RULE OF THUMB
If your vehicle is driven more than 75% for your rideshare business and has a high insurance and repair expense during the year, this may be the way to go.
If you are terrible at recordkeeping or drive on a very limited basis, this may be the way to go.
Below is a list of other expenses you may be eligible to deduct. This is a partial list of the most common expenses, and there may be other costs that apply to you:
GENERAL LIABILITY INSURANCE
You may want to purchase a general liability insurance policy to address risks that are not covered by auto insurance.
LEGAL & PROFESSIONAL FEES
Income tax preparation, accounting, and attorney fees.
RENT OR LEASE EXPENSE
Garage rental to store your vehicle when not in use.
50% of snacks and beverages you provide to your customers. (This does not include your own meals while working.)
The business use portion of the cell phone used for your business. i.e. If you use your cell phone 75% for rideshare driving, deduct 75% of the monthly bill for your phone.
Window decals, lights and signage that identifies you as a driver for a specific company.
QUALIFIED BUSINESS INCOME DEDUCTION
You may be able to deduct up to 20% of your taxable income related to your rideshare business. This deduction is complicated, and you should consult with a CPA to determine if the deduction applies to you.
The mileage deduction may be your largest expense, and it’s important to understand the type of mileage you can deduct:
MILEAGE TO/FROM WHERE YOU BEGIN AND END YOUR RIDESHARE DAY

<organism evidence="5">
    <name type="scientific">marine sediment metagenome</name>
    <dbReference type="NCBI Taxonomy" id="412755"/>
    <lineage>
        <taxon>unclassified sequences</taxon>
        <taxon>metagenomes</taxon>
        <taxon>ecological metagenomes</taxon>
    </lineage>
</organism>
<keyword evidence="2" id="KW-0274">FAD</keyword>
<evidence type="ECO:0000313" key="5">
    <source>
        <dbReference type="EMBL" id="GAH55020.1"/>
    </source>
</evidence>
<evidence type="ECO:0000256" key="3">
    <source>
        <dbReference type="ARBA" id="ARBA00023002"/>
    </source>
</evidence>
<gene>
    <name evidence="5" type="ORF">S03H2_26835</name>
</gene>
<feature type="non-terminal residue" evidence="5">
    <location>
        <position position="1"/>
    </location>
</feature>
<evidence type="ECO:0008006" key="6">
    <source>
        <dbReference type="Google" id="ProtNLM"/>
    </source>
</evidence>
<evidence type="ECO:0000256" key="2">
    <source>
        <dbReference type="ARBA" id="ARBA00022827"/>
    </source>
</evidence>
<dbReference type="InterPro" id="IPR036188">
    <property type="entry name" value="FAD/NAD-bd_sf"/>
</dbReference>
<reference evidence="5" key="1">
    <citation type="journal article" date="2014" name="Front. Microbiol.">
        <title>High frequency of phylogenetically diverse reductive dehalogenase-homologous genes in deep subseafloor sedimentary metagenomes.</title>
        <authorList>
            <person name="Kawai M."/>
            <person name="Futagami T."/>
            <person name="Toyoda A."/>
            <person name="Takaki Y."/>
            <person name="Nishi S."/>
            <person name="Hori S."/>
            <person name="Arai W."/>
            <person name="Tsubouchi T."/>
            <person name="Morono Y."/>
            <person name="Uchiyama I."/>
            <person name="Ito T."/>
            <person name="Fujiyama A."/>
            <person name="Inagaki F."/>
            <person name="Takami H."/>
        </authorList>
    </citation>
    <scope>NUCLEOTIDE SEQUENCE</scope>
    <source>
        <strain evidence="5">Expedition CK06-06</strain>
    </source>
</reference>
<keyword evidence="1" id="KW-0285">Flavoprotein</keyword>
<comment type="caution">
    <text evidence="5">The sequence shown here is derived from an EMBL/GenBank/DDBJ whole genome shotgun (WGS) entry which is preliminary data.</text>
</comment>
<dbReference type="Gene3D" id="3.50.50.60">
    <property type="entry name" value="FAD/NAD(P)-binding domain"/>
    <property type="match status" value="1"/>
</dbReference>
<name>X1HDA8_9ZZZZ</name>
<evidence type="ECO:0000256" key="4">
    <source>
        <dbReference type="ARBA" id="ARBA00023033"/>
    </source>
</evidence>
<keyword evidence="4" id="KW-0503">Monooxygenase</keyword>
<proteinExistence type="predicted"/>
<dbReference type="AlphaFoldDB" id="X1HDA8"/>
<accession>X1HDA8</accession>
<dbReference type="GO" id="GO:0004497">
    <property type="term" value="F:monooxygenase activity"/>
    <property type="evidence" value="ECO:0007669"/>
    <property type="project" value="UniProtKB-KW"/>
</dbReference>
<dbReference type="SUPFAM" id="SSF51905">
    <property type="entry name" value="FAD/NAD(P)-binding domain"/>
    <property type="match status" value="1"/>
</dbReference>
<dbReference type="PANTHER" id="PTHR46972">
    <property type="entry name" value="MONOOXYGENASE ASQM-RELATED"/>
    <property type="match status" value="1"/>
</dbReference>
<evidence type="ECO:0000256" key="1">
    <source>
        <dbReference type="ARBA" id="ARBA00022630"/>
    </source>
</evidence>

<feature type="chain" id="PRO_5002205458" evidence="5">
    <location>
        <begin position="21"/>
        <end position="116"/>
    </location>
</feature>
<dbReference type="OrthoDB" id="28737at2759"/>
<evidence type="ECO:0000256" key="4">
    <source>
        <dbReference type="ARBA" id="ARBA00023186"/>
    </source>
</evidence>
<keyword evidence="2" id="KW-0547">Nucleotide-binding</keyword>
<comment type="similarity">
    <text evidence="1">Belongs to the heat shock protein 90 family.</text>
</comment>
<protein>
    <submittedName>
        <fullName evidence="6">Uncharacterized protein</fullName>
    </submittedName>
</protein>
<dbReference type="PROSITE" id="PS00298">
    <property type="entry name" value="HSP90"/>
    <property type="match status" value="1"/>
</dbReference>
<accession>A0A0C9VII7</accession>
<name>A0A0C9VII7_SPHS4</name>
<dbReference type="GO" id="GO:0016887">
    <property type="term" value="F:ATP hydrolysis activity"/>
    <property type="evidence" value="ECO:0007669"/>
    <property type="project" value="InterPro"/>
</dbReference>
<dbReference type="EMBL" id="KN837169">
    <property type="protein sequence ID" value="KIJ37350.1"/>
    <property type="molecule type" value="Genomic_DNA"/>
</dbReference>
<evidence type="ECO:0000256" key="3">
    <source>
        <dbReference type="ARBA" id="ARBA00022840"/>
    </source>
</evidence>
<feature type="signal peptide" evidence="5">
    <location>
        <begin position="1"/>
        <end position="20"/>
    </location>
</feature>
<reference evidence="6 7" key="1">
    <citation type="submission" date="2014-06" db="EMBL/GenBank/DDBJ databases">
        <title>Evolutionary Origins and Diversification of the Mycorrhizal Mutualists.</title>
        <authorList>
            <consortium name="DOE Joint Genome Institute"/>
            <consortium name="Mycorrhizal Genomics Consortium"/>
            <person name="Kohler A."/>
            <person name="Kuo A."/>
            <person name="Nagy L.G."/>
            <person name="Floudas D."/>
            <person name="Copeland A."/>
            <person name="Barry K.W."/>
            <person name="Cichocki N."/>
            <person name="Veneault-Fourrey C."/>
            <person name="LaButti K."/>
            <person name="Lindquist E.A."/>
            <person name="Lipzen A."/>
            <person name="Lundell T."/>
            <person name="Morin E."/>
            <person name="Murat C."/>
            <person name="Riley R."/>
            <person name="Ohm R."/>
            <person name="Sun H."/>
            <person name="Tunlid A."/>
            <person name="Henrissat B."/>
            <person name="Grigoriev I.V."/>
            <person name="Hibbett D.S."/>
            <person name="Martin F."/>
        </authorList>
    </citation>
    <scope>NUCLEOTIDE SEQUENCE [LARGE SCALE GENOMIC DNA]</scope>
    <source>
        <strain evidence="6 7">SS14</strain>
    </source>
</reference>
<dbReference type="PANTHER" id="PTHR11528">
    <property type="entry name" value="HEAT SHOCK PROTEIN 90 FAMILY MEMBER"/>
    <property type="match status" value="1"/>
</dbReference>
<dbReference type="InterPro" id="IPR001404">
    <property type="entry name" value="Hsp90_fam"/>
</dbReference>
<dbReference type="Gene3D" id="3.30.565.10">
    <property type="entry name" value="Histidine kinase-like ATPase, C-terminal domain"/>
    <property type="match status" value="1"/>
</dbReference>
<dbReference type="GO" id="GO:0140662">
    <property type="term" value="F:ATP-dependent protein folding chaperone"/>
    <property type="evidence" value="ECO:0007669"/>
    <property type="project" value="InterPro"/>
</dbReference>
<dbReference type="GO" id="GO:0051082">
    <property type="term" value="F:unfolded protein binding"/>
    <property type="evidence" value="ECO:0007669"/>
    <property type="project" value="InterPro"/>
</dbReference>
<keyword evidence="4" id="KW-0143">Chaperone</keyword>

Assume that you get into your vehicle and decide that you’re going to drive to an airport or busy city area where lots of people need rides, and your income potential is much higher. You complete all of your rides and the drive home. It’s a great idea to start out where the money is. Just be aware if you are taking the standard mileage deduction, that mileage may not have been calculated. While many of the rideshare apps calculate the mileage from the time you turn on and off the app, not all do. Additionally, if you choose to not turn on the app until you arrive at your starting point and turn off the app after you complete your last ride, some deductible mileage is not being counted. You’re losing a portion of your mileage deduction if you don’t track the off-app business related miles.
SELF EMPLOYED HEALTH INSURANCE DEDUCTION
If you are primarily self-employed and purchase your own health insurance, you may be eligible to take a portion of the health insurance premiums as a deduction against your income.